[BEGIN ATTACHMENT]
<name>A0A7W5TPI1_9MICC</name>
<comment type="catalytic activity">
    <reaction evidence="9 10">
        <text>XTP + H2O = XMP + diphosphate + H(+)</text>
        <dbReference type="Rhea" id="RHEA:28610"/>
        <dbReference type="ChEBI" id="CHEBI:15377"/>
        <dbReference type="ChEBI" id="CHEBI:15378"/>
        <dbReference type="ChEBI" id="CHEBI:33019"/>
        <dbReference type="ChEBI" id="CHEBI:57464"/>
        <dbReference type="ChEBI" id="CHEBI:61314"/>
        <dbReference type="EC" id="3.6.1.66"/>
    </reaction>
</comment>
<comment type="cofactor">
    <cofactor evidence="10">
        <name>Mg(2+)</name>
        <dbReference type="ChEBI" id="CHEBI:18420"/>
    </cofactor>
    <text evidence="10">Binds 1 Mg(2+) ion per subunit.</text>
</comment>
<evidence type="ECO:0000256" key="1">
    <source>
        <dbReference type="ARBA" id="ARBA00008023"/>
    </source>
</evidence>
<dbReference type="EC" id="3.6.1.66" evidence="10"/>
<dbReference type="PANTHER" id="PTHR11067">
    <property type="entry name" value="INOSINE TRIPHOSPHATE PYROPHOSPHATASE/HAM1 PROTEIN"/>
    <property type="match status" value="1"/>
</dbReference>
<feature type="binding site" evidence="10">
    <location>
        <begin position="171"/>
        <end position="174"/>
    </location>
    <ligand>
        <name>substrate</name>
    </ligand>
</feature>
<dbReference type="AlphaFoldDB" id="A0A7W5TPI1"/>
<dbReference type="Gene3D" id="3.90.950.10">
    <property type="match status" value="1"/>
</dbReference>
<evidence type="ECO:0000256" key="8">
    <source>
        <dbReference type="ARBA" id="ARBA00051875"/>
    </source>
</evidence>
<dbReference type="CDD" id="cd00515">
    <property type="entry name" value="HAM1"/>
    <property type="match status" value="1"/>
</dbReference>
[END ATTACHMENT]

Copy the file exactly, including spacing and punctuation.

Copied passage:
<name>A0A7W5TPI1_9MICC</name>
<comment type="catalytic activity">
    <reaction evidence="9 10">
        <text>XTP + H2O = XMP + diphosphate + H(+)</text>
        <dbReference type="Rhea" id="RHEA:28610"/>
        <dbReference type="ChEBI" id="CHEBI:15377"/>
        <dbReference type="ChEBI" id="CHEBI:15378"/>
        <dbReference type="ChEBI" id="CHEBI:33019"/>
        <dbReference type="ChEBI" id="CHEBI:57464"/>
        <dbReference type="ChEBI" id="CHEBI:61314"/>
        <dbReference type="EC" id="3.6.1.66"/>
    </reaction>
</comment>
<comment type="cofactor">
    <cofactor evidence="10">
        <name>Mg(2+)</name>
        <dbReference type="ChEBI" id="CHEBI:18420"/>
    </cofactor>
    <text evidence="10">Binds 1 Mg(2+) ion per subunit.</text>
</comment>
<evidence type="ECO:0000256" key="1">
    <source>
        <dbReference type="ARBA" id="ARBA00008023"/>
    </source>
</evidence>
<dbReference type="EC" id="3.6.1.66" evidence="10"/>
<dbReference type="PANTHER" id="PTHR11067">
    <property type="entry name" value="INOSINE TRIPHOSPHATE PYROPHOSPHATASE/HAM1 PROTEIN"/>
    <property type="match status" value="1"/>
</dbReference>
<feature type="binding site" evidence="10">
    <location>
        <begin position="171"/>
        <end position="174"/>
    </location>
    <ligand>
        <name>substrate</name>
    </ligand>
</feature>
<dbReference type="AlphaFoldDB" id="A0A7W5TPI1"/>
<dbReference type="Gene3D" id="3.90.950.10">
    <property type="match status" value="1"/>
</dbReference>
<evidence type="ECO:0000256" key="8">
    <source>
        <dbReference type="ARBA" id="ARBA00051875"/>
    </source>
</evidence>
<dbReference type="CDD" id="cd00515">
    <property type="entry name" value="HAM1"/>
    <property type="match status" value="1"/>
</dbReference>